JB: The idea of ‘Special Topics’ may well have been inspired by publication of a so-called White Book on Chlorine in 1996 [4], as well as invited collections of works on ‘Environmental Oestrogens’ (1998) [5] and ‘Oil Spill Countermeasures’ (1999) [6] that preceded formal adoption of the concept. These projects arose from initiatives within IUPAC structures to generate single-issue PAC collections, and were indeed motivated by societal relevance and public interest. Although these factors were not emphasized as prerequisites in the formalized project, they naturally emerged as a welcome feature of many of the Special Topics collections that were subsequently undertaken.

DF: Did formal inauguration of the Special Topics project meet expectations?

JB: At the outset, collected works arising from ad hoc projects and workshops provided auspicious beginnings, since “Nanostructured Materials” [7] and “Green Chemistry” [8] were very well supported by manuscripts from numbers of leading authorities. Both collections were published during 2000, and remained amongst citation frontrunners for this volume over several years thereafter. The themes were revisited in Special Topic sequels, and Green Chemistry was adopted as a regular IUPAC-sponsored conference series, starting in 2006. Homage is due to the memory of Kenneth Seddon, whose prophetic paper ‘Ionic liquids, Green solvents for the future’ [9] in the 2000 collection accumulated an unchallenged record of 838 citations by April 2011 [10].

The Special Topic approach was also adopted in 2002 to launch Young Chemists’ Prize Collections, a feature that became a particularly rewarding (and enduring) annual series of invited works by winners of an international essay competition hosted by IUPAC [11]. Notably, the authors participated enthusiastically, and several works have since attracted exceptional citation records. This Special Topic series marked the passage of 2011 with a very fine celebratory compilation entitled ‘Perspectives and Challenges for the International Year of Chemistry’, in which no less than 17 of the 37 prize-winners of preceding years participated [12]. Within a year, this collection showed early evidence of topicality and the promise of significant citation potential. In summary, the Young Chemists series turned out to be a perfect vehicle for recognising and promoting younger talent, and has also demonstrated how citation records furnish essential aids to quality control and project prioritization.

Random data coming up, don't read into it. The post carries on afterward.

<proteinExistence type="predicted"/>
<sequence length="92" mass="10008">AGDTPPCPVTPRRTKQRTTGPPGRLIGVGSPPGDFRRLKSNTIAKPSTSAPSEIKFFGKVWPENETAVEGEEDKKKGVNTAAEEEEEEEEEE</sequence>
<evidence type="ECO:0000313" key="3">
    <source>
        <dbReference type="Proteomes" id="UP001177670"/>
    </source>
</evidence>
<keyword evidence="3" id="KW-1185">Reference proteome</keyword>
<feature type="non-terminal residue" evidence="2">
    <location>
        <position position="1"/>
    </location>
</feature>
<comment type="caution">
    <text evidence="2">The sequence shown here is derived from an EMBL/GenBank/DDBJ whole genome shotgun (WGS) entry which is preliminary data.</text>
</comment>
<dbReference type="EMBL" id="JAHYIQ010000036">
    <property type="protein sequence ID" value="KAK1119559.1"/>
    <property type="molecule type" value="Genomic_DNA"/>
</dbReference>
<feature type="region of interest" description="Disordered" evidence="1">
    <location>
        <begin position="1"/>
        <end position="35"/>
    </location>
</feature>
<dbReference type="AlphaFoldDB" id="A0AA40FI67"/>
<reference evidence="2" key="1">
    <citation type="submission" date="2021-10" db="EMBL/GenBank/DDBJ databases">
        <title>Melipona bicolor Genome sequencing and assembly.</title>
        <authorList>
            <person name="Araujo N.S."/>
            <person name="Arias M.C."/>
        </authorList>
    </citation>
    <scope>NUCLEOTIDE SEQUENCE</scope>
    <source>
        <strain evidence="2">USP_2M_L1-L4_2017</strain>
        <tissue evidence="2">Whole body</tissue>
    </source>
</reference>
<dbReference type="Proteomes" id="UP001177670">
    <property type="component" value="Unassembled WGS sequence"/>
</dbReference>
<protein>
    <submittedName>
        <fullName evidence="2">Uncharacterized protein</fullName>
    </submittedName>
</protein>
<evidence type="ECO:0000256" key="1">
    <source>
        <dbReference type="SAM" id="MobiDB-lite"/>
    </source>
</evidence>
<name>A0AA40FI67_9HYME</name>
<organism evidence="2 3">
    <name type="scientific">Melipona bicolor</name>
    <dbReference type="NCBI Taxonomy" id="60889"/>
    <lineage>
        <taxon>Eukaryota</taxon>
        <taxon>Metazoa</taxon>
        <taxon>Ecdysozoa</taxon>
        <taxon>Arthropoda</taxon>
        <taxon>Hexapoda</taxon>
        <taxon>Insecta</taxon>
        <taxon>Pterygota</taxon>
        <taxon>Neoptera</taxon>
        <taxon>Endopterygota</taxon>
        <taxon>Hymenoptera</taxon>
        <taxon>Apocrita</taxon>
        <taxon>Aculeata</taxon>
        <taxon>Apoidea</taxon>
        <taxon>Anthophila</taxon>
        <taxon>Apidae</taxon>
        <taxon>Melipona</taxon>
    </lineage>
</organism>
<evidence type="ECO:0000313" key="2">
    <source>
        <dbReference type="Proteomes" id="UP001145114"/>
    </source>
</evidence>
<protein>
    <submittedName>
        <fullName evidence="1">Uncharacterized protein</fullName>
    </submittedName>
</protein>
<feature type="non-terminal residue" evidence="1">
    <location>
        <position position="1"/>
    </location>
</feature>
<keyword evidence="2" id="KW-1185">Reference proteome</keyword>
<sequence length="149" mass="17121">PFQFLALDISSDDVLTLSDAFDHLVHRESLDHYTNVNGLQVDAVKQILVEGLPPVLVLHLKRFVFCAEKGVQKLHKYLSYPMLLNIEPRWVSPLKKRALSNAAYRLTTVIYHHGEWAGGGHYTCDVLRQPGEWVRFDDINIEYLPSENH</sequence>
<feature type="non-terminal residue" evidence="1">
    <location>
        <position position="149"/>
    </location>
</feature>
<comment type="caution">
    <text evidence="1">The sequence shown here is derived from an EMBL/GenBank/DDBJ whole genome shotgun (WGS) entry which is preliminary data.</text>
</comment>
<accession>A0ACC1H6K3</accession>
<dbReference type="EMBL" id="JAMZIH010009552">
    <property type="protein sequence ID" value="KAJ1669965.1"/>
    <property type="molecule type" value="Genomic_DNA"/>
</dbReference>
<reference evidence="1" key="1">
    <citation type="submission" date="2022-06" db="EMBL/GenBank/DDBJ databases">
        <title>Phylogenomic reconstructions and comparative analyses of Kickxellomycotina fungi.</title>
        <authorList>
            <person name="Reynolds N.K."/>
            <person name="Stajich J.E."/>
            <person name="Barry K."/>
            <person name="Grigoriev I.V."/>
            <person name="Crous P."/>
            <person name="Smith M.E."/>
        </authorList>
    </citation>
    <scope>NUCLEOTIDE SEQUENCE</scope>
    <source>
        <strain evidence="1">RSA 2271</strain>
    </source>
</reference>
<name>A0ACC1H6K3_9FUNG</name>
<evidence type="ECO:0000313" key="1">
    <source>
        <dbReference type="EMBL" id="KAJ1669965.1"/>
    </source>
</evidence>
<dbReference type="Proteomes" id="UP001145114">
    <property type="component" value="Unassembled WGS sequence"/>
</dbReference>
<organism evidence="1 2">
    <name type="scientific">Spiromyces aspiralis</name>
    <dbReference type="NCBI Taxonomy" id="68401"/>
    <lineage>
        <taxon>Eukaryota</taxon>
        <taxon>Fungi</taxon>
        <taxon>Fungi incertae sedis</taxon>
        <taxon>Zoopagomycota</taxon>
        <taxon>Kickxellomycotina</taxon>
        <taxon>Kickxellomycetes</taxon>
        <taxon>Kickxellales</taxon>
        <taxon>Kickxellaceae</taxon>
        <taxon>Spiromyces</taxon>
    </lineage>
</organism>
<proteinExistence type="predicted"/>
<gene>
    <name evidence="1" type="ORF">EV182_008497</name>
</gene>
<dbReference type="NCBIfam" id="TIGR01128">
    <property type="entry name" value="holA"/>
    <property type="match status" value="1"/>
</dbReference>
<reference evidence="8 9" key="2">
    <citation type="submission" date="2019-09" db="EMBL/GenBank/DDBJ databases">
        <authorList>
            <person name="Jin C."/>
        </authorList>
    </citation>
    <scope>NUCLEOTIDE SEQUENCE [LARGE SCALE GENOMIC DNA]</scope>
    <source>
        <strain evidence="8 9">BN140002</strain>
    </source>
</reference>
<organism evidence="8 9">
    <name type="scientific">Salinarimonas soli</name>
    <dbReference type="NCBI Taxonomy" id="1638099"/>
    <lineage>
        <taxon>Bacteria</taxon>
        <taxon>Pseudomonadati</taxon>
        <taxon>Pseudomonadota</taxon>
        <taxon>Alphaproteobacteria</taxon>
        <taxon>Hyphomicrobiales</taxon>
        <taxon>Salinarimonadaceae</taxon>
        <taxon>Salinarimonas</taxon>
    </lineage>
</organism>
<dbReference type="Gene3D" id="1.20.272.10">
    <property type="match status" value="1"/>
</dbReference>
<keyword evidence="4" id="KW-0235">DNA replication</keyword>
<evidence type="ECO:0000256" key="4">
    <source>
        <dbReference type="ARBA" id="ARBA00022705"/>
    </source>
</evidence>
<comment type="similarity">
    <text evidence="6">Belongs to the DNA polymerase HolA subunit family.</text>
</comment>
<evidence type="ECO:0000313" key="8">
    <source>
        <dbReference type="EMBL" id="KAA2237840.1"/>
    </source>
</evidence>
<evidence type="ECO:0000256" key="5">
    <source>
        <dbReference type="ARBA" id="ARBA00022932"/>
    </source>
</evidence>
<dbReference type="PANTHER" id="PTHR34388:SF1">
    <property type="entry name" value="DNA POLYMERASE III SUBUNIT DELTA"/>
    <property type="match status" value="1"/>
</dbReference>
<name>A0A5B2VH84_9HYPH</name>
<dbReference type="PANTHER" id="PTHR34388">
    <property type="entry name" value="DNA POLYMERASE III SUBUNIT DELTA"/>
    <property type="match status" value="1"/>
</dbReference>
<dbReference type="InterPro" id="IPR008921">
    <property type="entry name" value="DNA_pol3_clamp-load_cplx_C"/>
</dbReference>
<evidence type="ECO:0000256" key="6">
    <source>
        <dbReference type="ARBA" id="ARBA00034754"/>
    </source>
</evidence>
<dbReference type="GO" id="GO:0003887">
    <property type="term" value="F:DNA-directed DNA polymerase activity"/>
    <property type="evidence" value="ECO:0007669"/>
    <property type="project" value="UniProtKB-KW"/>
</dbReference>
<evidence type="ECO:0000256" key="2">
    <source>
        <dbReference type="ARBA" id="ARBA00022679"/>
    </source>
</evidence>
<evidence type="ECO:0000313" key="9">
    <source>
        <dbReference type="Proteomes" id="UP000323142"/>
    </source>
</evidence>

In summary, the Special Topics concept was handsomely vindicated in practice, and the early successes played a decisive role in shaping and refining ensuing strategic changes in overall PAC publication policy and practice.

DF: Tell us more about this strategic change in publication policy, and how it was managed.

JB: The Special Topics project continued its early progress with a number of specialized topics, but longer term exploration of future themes was paused after a Conference Policy Development Committee was launched during the Brisbane General Assembly in 2001 [13]. This group met in London during 2002 and resolved to adopt a new editorial strategy for PAC. I was appointed as Scientific Editor in 2003, with responsibility for all content other than Reports and Recommendations.

Although the concept of Special Topics was retained, a larger issue that emerged was to apply self-consistent criteria to all Conference and Special Topic content of PAC, specifically to ensure uniform standards of conventional peer review and scientifically rigorous editorial oversight of content throughout. The ensuing scope for Special Topic potential was broadened to include occasional in-depth coverage of selected mainstream and regular IUPAC sponsored series as well as deliberately selected one-off projects. The vision was to enhance the reputation of PAC as a distinctive multidisciplinary journal devoted to all aspects of pure and applied chemistry, and its implementation was based upon traditional invitations to main lecturers at international IUPAC sponsored events as well as selected interest groups, to submit short critical reviews based upon their areas of specialization. An implicit feature of the policy was to ensure thematic coherence in each issue by publishing discrete collections of such works and giving particular prominence to Special Topics content.

DF: How did these plans work out in practice, and how were the outcomes evaluated?

JB: These new policies and practices were implemented with effect from 2003, and online submission, peer review and revision, and management of manuscripts were phased in during the following two years. An international panel of willing and reputable reviewers was built up over time, and was complemented by author nominations. The design and implementation of a PAC website made important progress toward the ideal of offering a navigable and interactive open-access system, and an Editorial Advisory Board was revived as a necessary interface with Divisional structures of the Union. Over the ensuing years to 2012, Conference and Special Topic projects occupied about 80 % of PAC pages and generated more than 90 % of all citations. Established Conference series became natural candidates for occasional Special Topic status, and many familiar topics such as Organometallics directed towards Organic Synthesis, Novel Aromatic Compounds, Physical-Organic Chemistry, and Natural Products and Biodiversity, enjoyed high levels of support from prominent authorship and dominated the annual citation tallies.